In 1995, a NATO peacekeeping force was sent to the troubled area, but when NATO intervened militarily in Kosovo in 1999, Russia backed Serbia’s objections to secession, and Kosovo has still not been admitted to the UN. In turn, Russia invoked self-determination to support Abkhazia’s secession from Georgia in 2008, and its invasion and annexation of Crimea in 2014.
Self-determination turns out to be an ambiguous moral principle. Wilson thought it would bring stability to Central Europe; instead, Hitler used the principle to undermine the region’s fragile new states in the 1930s.
The lesson remains valid today. Given that less than 10% of the world’s states are homogeneous, treating self-determination as a primary rather than secondary moral principle could have disastrous consequences in many parts of the world. Indeed, hostile ethnic groups are often mixed like a marble cake, rather than neatly separable like a layer cake. That makes partition difficult, as India discovered in 1947. Perhaps that is why only a few new states have been admitted to the UN in this century. After it seceded from Sudan, ethnic turmoil inside South Sudan continued, practically unabated.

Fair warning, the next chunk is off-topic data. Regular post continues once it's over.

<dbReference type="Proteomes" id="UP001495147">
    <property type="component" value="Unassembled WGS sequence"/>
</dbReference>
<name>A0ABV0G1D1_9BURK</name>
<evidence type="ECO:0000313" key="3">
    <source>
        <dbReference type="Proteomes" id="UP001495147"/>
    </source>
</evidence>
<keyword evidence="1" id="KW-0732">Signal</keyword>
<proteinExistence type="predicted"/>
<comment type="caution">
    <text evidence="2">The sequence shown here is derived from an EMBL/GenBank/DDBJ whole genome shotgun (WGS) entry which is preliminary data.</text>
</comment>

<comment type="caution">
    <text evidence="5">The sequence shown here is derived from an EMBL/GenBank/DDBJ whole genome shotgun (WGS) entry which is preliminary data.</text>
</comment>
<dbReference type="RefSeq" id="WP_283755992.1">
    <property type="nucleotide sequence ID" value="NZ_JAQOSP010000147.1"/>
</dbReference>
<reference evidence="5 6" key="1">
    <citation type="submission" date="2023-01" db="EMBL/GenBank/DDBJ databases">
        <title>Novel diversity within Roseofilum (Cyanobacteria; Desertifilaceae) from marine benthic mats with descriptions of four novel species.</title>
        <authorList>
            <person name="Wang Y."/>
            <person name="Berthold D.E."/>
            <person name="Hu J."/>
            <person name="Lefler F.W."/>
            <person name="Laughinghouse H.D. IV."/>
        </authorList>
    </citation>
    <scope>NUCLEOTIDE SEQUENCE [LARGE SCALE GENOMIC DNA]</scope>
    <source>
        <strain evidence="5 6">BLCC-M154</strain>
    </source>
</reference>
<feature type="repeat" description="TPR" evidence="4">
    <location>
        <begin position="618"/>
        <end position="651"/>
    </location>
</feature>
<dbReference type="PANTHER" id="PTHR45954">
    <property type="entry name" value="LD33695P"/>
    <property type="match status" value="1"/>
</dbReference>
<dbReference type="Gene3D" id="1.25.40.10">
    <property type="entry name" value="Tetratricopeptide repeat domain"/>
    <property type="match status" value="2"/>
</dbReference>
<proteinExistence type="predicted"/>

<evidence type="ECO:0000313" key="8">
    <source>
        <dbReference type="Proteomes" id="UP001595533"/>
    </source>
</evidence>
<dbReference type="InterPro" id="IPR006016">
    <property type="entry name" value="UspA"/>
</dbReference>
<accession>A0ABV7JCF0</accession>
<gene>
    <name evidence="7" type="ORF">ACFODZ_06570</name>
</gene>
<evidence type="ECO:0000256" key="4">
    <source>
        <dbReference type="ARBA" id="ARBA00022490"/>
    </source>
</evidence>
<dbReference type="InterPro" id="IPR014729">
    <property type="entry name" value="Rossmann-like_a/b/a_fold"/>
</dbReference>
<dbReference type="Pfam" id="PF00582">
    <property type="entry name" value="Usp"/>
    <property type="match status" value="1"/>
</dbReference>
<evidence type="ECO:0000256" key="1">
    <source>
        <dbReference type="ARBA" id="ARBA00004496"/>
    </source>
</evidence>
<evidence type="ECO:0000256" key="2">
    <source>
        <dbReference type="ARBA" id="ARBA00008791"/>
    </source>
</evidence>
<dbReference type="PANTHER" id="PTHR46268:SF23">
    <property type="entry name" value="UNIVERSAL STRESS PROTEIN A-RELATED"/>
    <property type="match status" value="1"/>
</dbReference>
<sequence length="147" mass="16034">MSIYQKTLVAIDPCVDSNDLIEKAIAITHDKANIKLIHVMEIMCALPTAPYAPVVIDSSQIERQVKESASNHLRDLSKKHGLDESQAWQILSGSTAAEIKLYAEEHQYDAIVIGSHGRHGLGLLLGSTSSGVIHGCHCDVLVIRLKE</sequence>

The best hope for the future is to ask what is being determined as well as who determines it. In cases where groups cohabit a state uneasily, it may be possible to allow a degree of autonomy in the determination of internal affairs. Countries like Switzerland or Belgium provide considerable cultural, economic, and political autonomy to their constitutive groups.
Where autonomy is not enough, it may be possible to arrange an amicable divorce, as when Czechoslovakia peacefully divided into two sovereign countries. But absolute demands for self-determination are more likely to become a source of violence, which is why they must be handled extremely carefully. Before invoking self-determination as a moral principle, one must heed the diplomatic version of the Hippocratic Oath: Primum non nocere (first, do no harm).
Joseph S. Nye, Jr. is a professor at Harvard and author of The Future of Power.
Copyright: Project Syndicate, 2017.